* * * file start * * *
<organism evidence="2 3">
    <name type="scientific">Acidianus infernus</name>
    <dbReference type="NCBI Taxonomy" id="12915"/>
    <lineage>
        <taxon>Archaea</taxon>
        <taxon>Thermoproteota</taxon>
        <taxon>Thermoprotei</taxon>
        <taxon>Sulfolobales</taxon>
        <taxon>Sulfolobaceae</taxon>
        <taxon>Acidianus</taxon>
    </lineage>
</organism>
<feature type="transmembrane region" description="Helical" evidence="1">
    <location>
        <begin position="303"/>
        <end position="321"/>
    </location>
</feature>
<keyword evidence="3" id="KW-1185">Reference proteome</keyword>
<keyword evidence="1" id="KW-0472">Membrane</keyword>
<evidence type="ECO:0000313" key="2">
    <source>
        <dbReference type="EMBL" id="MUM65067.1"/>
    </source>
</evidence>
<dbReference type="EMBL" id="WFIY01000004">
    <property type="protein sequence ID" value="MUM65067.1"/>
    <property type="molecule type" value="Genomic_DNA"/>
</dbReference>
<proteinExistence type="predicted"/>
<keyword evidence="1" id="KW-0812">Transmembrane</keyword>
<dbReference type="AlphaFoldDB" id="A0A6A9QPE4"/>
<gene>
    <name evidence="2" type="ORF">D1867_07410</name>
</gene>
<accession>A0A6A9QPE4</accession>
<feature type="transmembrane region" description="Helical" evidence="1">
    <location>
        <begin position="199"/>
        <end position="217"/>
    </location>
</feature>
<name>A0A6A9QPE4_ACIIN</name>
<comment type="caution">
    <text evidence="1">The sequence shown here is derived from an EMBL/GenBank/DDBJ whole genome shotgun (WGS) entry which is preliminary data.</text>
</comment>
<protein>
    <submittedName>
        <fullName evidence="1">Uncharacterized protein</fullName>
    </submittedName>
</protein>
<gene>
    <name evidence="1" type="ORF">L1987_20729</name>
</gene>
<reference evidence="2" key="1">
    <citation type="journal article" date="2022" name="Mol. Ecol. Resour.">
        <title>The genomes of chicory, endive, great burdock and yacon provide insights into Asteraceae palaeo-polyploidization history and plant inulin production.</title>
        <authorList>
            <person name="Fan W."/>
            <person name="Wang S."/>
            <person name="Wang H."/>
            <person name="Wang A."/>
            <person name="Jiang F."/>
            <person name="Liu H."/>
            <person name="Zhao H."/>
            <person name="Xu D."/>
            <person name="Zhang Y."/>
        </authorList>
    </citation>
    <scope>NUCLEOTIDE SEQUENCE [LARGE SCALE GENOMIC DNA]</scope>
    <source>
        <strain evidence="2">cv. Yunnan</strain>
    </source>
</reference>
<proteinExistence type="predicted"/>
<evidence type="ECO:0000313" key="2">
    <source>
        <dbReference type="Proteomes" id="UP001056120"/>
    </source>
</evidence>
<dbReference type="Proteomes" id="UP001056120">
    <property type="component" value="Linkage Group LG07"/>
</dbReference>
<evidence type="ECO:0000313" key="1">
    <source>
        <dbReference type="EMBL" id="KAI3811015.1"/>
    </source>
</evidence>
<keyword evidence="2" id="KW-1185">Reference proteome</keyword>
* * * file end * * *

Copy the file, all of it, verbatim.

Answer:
<organism evidence="2 3">
    <name type="scientific">Acidianus infernus</name>
    <dbReference type="NCBI Taxonomy" id="12915"/>
    <lineage>
        <taxon>Archaea</taxon>
        <taxon>Thermoproteota</taxon>
        <taxon>Thermoprotei</taxon>
        <taxon>Sulfolobales</taxon>
        <taxon>Sulfolobaceae</taxon>
        <taxon>Acidianus</taxon>
    </lineage>
</organism>
<feature type="transmembrane region" description="Helical" evidence="1">
    <location>
        <begin position="303"/>
        <end position="321"/>
    </location>
</feature>
<keyword evidence="3" id="KW-1185">Reference proteome</keyword>
<keyword evidence="1" id="KW-0472">Membrane</keyword>
<evidence type="ECO:0000313" key="2">
    <source>
        <dbReference type="EMBL" id="MUM65067.1"/>
    </source>
</evidence>
<dbReference type="EMBL" id="WFIY01000004">
    <property type="protein sequence ID" value="MUM65067.1"/>
    <property type="molecule type" value="Genomic_DNA"/>
</dbReference>
<proteinExistence type="predicted"/>
<keyword evidence="1" id="KW-0812">Transmembrane</keyword>
<dbReference type="AlphaFoldDB" id="A0A6A9QPE4"/>
<gene>
    <name evidence="2" type="ORF">D1867_07410</name>
</gene>
<accession>A0A6A9QPE4</accession>
<feature type="transmembrane region" description="Helical" evidence="1">
    <location>
        <begin position="199"/>
        <end position="217"/>
    </location>
</feature>
<name>A0A6A9QPE4_ACIIN</name>
<comment type="caution">
    <text evidence="1">The sequence shown here is derived from an EMBL/GenBank/DDBJ whole genome shotgun (WGS) entry which is preliminary data.</text>
</comment>
<protein>
    <submittedName>
        <fullName evidence="1">Uncharacterized protein</fullName>
    </submittedName>
</protein>
<gene>
    <name evidence="1" type="ORF">L1987_20729</name>
</gene>
<reference evidence="2" key="1">
    <citation type="journal article" date="2022" name="Mol. Ecol. Resour.">
        <title>The genomes of chicory, endive, great burdock and yacon provide insights into Asteraceae palaeo-polyploidization history and plant inulin production.</title>
        <authorList>
            <person name="Fan W."/>
            <person name="Wang S."/>
            <person name="Wang H."/>
            <person name="Wang A."/>
            <person name="Jiang F."/>
            <person name="Liu H."/>
            <person name="Zhao H."/>
            <person name="Xu D."/>
            <person name="Zhang Y."/>
        </authorList>
    </citation>
    <scope>NUCLEOTIDE SEQUENCE [LARGE SCALE GENOMIC DNA]</scope>
    <source>
        <strain evidence="2">cv. Yunnan</strain>
    </source>
</reference>
<proteinExistence type="predicted"/>
<evidence type="ECO:0000313" key="2">
    <source>
        <dbReference type="Proteomes" id="UP001056120"/>
    </source>
</evidence>
<dbReference type="Proteomes" id="UP001056120">
    <property type="component" value="Linkage Group LG07"/>
</dbReference>
<evidence type="ECO:0000313" key="1">
    <source>
        <dbReference type="EMBL" id="KAI3811015.1"/>
    </source>
</evidence>
<keyword evidence="2" id="KW-1185">Reference proteome</keyword>